The Von Neumann Bottleneck’s Affect on Artificial Intelligence

By John Paul Mueller, Luca Massaron

The Von Neumann bottleneck is a natural result of using a bus to transfer data between the processor, memory, long-term storage, and peripheral devices. No matter how fast the bus performs its task, overwhelming it — that is, forming a bottleneck that reduces speed — is always possible. Over time, processor speeds continue to increase while memory and other device improvements focus on density — the capability to store more in less space. Consequently, the bottleneck becomes more of an issue with every improvement, causing the processor to spend a lot of time being idle.

Within reason, you can overcome some of the issues that surround the Von Neumann bottleneck and produce small, but noticeable, increases in application speed. Here are the most common solutions:

  • Caching: When problems with obtaining data from memory fast enough with the Von Neumann Architecture became evident, hardware vendors quickly responded by adding localized memory that didn’t require bus access. This memory appears external to the processor but as part of the processor package. High-speed cache is expensive, however, so cache sizes tend to be small.
  • Processor caching: Unfortunately, external caches still don’t provide enough speed. Even using the fastest RAM available and cutting out the bus access completely doesn’t meet the processing capacity needs of the processor. Consequently, vendors started adding internal memory — a cache smaller than the external cache, but with even faster access because it’s part of the processor.
  • Prefetching: The problem with caches is that they prove useful only when they contain the correct data. Unfortunately, cache hits prove low in applications that use a lot of data and perform a wide variety of tasks. The next step in making processors work faster is to guess which data the application will require next and load it into cache before the application requires it.
  • Using specialty RAM: You can get buried by RAM alphabet soup because there are more kinds of RAM than most people imagine. Each kind of RAM purports to solve at least part of the Von Neumann bottleneck problem, and they do work — within limits. In most cases, the improvements revolve around the idea of getting data from memory and onto the bus faster. Two major (and many minor) factors affect speed: memory speed (how fast the memory moves data) and latency (how long it takes to locate a particular piece of data). Read more about memory and the factors that affect it.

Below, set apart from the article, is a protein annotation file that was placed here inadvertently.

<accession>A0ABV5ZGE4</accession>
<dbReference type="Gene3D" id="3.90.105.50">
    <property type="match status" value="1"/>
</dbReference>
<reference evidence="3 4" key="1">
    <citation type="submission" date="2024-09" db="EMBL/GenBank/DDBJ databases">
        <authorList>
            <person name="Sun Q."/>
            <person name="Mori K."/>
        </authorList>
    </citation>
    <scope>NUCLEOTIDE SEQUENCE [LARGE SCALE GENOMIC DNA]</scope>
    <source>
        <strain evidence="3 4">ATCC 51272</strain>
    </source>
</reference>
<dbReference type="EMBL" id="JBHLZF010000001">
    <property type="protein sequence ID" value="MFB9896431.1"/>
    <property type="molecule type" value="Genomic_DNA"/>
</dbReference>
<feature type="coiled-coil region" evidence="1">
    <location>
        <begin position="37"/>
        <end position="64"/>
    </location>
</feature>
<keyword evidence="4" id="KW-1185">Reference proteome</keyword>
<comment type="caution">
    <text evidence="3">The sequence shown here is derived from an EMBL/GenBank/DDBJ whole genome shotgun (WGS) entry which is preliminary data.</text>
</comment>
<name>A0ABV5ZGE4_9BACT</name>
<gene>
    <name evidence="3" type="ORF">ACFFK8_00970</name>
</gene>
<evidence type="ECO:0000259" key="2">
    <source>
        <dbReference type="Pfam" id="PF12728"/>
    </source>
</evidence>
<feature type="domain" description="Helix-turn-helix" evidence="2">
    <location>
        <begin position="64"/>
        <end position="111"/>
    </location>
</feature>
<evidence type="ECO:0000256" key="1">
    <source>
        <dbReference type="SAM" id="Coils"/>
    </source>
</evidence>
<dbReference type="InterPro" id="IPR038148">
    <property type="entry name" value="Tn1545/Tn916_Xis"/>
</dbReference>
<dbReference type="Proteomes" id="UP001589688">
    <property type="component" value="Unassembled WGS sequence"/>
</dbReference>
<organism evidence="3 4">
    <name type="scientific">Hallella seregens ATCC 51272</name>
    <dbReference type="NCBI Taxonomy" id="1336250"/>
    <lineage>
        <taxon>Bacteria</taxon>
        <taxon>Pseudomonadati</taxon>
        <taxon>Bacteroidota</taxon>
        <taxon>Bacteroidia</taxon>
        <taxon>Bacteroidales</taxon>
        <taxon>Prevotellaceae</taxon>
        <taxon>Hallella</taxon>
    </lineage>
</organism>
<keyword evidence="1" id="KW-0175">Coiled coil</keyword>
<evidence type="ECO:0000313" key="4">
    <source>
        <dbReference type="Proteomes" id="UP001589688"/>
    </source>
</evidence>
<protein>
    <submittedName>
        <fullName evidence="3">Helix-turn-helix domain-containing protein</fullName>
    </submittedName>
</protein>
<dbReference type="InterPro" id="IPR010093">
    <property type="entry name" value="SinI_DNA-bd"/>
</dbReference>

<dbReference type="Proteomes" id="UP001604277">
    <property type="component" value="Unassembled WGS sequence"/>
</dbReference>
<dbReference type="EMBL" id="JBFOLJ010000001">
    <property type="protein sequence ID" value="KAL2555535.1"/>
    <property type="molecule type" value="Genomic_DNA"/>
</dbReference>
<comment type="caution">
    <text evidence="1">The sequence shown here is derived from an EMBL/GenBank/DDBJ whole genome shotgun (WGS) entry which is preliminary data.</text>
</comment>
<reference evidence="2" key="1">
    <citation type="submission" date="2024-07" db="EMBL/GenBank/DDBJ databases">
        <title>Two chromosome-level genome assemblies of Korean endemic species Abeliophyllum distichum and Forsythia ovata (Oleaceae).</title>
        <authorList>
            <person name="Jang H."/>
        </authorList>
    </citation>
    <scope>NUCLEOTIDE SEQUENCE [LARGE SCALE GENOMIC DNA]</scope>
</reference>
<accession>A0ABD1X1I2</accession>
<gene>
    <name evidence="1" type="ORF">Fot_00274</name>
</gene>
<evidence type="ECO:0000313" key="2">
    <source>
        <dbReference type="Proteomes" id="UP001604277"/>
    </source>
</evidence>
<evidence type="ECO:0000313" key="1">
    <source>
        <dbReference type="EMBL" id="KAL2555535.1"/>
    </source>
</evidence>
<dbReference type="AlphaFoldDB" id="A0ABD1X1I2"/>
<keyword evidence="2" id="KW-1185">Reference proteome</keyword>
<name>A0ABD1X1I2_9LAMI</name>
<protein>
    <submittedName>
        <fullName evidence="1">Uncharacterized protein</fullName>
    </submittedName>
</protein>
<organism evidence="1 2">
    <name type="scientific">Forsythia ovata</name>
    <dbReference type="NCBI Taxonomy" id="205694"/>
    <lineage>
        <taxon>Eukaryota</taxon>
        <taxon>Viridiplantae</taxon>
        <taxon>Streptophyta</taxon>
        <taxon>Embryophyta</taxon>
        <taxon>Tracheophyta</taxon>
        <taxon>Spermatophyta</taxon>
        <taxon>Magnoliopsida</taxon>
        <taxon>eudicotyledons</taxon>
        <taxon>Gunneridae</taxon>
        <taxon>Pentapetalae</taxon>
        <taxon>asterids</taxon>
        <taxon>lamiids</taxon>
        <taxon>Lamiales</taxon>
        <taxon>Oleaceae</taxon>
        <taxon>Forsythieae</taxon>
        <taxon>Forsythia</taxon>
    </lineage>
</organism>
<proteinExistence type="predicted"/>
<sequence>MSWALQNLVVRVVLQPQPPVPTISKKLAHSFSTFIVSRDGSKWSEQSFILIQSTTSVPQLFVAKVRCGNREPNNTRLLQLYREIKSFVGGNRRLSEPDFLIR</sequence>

As with many other areas of technology, hype can become a problem. For example, multithreading, the act of breaking an application or other set of instructions into discrete execution units that the processor can handle one at a time, is often touted as a means to overcome the Von Neumann bottleneck, but it doesn’t actually do anything more than add overhead (making the problem worse). Multithreading is an answer to another problem: making the application more efficient. When an application adds latency issues to the Von Neumann bottleneck, the entire system slows. Multithreading ensures that the processor doesn’t waste yet more time waiting for the user or the application, but instead has something to do all the time. Application latency can occur with any processor architecture, not just the Von Neumann Architecture. Even so, anything that speeds the overall operation of an application is visible to the user and the system as a whole.